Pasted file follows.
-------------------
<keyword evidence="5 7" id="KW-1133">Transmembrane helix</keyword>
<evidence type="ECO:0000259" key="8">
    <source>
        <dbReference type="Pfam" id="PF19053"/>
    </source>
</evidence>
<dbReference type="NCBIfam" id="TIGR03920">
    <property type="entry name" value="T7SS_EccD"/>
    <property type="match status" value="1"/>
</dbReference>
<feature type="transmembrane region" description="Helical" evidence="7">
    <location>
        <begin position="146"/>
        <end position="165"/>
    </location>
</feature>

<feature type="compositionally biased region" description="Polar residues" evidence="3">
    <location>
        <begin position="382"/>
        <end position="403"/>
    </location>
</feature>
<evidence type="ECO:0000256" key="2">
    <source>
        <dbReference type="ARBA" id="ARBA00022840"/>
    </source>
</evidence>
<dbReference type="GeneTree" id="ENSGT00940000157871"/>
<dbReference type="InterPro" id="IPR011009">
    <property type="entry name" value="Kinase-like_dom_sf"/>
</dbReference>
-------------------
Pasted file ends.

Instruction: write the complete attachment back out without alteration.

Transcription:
<keyword evidence="5 7" id="KW-1133">Transmembrane helix</keyword>
<evidence type="ECO:0000259" key="8">
    <source>
        <dbReference type="Pfam" id="PF19053"/>
    </source>
</evidence>
<dbReference type="NCBIfam" id="TIGR03920">
    <property type="entry name" value="T7SS_EccD"/>
    <property type="match status" value="1"/>
</dbReference>
<feature type="transmembrane region" description="Helical" evidence="7">
    <location>
        <begin position="146"/>
        <end position="165"/>
    </location>
</feature>

<feature type="compositionally biased region" description="Polar residues" evidence="3">
    <location>
        <begin position="382"/>
        <end position="403"/>
    </location>
</feature>
<evidence type="ECO:0000256" key="2">
    <source>
        <dbReference type="ARBA" id="ARBA00022840"/>
    </source>
</evidence>
<dbReference type="GeneTree" id="ENSGT00940000157871"/>
<dbReference type="InterPro" id="IPR011009">
    <property type="entry name" value="Kinase-like_dom_sf"/>
</dbReference>